Moral Relativism and Abortion


Many of my friends, including fellow Catholics, are very liberal in their politics, including being “pro-choice.”  In the many years of speaking with these friends I’ve encountered one overriding constant – an embrace of moral relativism.  Moral relativism is the view that right and wrong are relative.  A person who subscribes to this view would say that he/she is the arbiter of what is right and wrong, in other words, something may be right for you but wrong for me.  A typical answer as to what is the basis of your values,? for example, would be “my heart.” This view flies in the face of Christianity, Scripture in general and the Catholic Church in particular.  As I’ve pointed out in a previous post of June 30, 2010 on this blog , this view is a self-refuting fallacy.  The Catechism of the Catholic Church is very strong on how we should use conscience, it states that we will be judged for wrong conscience decisions.   Article 6 Section 1777 states as follows: Moral conscience, present at the heart of the person, enjoins him at the appropriate moment to do good and to avoid evil. It also judges particular choices, approving those that are good and denouncing those that are evil. It bears witness to the authority of truth in reference to the supreme Good to which the human person is drawn, and it welcomes the commandments. When he listens to his conscience, the prudent man can hear God speaking.”  Is the “pro-choice” Christian hearing God when choosing the “pro-choice” position?  I don’t think so.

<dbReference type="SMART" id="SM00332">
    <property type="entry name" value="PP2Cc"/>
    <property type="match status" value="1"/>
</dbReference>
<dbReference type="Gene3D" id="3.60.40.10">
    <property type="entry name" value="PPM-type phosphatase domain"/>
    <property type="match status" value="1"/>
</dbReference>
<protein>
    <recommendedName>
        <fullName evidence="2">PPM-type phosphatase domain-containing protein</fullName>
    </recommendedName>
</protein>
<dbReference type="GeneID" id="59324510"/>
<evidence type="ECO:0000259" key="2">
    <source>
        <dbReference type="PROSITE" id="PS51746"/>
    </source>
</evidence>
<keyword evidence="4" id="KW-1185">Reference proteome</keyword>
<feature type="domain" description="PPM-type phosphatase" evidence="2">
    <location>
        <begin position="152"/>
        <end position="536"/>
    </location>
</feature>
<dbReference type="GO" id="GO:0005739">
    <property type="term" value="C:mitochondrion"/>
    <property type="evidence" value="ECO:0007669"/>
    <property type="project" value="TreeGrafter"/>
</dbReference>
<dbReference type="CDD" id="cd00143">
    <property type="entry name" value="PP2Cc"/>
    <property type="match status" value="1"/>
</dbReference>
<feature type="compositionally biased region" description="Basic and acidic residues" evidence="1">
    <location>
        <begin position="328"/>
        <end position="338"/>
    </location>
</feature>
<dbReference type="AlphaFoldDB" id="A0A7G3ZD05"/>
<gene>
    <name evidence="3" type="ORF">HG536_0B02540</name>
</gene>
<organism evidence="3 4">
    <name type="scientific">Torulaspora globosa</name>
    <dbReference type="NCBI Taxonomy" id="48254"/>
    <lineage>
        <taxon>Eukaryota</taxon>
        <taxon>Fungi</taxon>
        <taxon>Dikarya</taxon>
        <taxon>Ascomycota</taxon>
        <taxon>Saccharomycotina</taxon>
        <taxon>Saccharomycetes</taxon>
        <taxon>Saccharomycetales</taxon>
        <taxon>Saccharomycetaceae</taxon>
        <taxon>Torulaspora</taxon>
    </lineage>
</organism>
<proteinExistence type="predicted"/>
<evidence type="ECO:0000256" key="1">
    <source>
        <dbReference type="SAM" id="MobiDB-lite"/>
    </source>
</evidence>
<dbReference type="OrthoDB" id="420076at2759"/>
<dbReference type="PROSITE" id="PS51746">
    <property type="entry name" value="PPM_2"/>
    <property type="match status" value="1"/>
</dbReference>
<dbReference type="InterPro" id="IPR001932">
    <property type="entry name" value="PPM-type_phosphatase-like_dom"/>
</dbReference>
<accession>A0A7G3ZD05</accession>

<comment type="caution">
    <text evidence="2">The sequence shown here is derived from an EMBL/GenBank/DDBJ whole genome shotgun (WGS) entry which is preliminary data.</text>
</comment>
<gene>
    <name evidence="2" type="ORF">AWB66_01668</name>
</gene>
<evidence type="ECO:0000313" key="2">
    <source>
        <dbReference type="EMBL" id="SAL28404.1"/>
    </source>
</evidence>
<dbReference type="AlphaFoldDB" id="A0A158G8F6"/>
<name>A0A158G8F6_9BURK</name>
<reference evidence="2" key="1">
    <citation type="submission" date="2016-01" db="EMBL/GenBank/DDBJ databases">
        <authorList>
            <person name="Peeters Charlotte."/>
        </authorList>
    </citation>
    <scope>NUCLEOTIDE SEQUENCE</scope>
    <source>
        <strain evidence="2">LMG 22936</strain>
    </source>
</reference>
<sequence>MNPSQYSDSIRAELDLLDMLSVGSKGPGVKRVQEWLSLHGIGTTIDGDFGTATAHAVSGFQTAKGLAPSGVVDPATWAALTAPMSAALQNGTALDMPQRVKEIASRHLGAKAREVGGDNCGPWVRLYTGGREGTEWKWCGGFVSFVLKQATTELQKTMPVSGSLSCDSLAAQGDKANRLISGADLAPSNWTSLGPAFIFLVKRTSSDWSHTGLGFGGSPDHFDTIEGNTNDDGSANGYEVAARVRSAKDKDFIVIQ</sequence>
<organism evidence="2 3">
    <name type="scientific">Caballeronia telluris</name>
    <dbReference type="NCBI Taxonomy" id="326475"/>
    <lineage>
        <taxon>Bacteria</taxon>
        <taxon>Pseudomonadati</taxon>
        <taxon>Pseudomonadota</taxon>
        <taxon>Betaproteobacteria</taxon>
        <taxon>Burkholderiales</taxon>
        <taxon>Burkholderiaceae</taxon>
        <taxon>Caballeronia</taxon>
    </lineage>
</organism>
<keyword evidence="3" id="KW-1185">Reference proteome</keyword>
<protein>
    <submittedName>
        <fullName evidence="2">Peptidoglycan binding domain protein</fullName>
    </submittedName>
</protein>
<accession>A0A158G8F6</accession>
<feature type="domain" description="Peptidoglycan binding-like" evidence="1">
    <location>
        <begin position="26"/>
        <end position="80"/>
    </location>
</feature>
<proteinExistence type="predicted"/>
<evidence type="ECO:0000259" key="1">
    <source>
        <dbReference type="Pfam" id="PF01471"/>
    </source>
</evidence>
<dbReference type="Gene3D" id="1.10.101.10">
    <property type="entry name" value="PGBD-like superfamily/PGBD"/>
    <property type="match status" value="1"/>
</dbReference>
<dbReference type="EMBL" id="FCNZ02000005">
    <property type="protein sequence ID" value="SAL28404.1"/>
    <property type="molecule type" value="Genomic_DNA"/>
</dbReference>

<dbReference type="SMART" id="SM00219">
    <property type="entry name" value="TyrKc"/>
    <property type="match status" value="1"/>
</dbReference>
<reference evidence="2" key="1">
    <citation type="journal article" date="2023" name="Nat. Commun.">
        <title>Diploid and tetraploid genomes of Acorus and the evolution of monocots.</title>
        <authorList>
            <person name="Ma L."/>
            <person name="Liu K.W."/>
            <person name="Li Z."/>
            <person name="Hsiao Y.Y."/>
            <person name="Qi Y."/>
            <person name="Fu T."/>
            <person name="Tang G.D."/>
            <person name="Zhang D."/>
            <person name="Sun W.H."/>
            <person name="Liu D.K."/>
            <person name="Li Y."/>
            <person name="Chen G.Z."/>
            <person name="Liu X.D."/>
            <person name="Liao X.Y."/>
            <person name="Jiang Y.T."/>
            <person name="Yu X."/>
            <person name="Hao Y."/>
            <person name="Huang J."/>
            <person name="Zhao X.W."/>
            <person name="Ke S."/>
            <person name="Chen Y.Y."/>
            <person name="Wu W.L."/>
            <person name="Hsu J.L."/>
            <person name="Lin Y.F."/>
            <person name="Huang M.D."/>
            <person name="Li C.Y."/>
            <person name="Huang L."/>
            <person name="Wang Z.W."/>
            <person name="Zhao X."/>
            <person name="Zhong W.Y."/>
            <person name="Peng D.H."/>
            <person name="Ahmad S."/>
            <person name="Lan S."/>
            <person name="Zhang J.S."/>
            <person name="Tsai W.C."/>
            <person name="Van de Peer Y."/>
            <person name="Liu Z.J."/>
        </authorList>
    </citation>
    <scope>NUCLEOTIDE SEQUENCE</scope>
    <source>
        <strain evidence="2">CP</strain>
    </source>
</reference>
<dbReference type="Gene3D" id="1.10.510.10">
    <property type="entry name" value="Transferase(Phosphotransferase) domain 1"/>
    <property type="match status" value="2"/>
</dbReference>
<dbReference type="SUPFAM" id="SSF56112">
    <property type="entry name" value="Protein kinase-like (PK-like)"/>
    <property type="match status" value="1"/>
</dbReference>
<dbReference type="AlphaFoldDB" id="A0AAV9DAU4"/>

As a Catholic, I’ve noticed that my fellow Catholic friends who hold this view have come to this view based on their right to “conscience.”  However, this is a common error.  conscience in Catholic Teaching requires that the “conscience” be an informed one, not merely my personal preference.  In other words, if you claim “conscience” for your decision, it must be able to stand the test of truth, knowledge, and be supported by facts.  Pope Benedict XVI has written brilliantly on the problem of conscience wrongly applied.  In his book “On Conscience,” the Pope states: “Liberalism’s idea of conscience was, in fact, presupposed here:  Conscience does not open the way to the redemptive road to truth – which either does not exist or, if it does, is too demanding.  It is the faculty that dispenses with truth” (p.16). He further explains:  “the identification of conscience with superficial consciousness, the reduction of man to his subjective, does not liberate but enslaves.  It makes us totally dependent on the prevailing opinions, and debases these with every passing day.  The reduction of conscience to subject certitude betokens at the same time a retreat from truth” (pp.21-22).

My liberal Catholic or Christian friends have been convinced by our culture, reinforced by Hollywood, the media, the University, and their other liberal friends that if they think that something is right for them then they’re in, even if it is wrong, such as abortion.  Now, the easy first question here is wait a minute!  This is a huge issue – life and death, not whether I like chocolate ice cream or vanilla.  The question of abortion is akin to you committing murder and rationalizing it as a “choice of conscience.”  You need to have a better measure of your conscience for this.  This question came to me when I was “pro-choice” prior to my 40s.  One of the most compelling reasons I chose to become pro-life was that I finally understood that such a huge issue as life and death cannot rest on “my conscience” without sufficient logical and reasonable documentation.  I kept asking myself, if I were to appear before the Lord and asked to give a defense of my “conscience” position regarding abortion could I provide a sufficiently strong case?  And what would that case be based on?

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